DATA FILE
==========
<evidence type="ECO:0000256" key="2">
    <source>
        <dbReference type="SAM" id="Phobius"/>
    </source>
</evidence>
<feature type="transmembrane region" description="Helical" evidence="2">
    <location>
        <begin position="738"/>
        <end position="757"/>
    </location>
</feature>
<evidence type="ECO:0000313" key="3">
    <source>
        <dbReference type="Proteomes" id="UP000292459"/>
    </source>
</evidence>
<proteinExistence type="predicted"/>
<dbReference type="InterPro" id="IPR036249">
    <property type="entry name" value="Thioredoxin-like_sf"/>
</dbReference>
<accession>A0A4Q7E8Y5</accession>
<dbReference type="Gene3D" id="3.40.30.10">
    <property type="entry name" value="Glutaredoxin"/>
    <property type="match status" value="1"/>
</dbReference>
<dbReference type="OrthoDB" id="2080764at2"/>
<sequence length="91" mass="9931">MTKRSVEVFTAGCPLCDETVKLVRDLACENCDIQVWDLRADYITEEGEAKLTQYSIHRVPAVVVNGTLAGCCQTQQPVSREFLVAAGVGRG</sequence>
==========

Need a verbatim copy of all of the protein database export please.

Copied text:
<evidence type="ECO:0000256" key="2">
    <source>
        <dbReference type="SAM" id="Phobius"/>
    </source>
</evidence>
<feature type="transmembrane region" description="Helical" evidence="2">
    <location>
        <begin position="738"/>
        <end position="757"/>
    </location>
</feature>
<evidence type="ECO:0000313" key="3">
    <source>
        <dbReference type="Proteomes" id="UP000292459"/>
    </source>
</evidence>
<proteinExistence type="predicted"/>
<dbReference type="InterPro" id="IPR036249">
    <property type="entry name" value="Thioredoxin-like_sf"/>
</dbReference>
<accession>A0A4Q7E8Y5</accession>
<dbReference type="Gene3D" id="3.40.30.10">
    <property type="entry name" value="Glutaredoxin"/>
    <property type="match status" value="1"/>
</dbReference>
<dbReference type="OrthoDB" id="2080764at2"/>
<sequence length="91" mass="9931">MTKRSVEVFTAGCPLCDETVKLVRDLACENCDIQVWDLRADYITEEGEAKLTQYSIHRVPAVVVNGTLAGCCQTQQPVSREFLVAAGVGRG</sequence>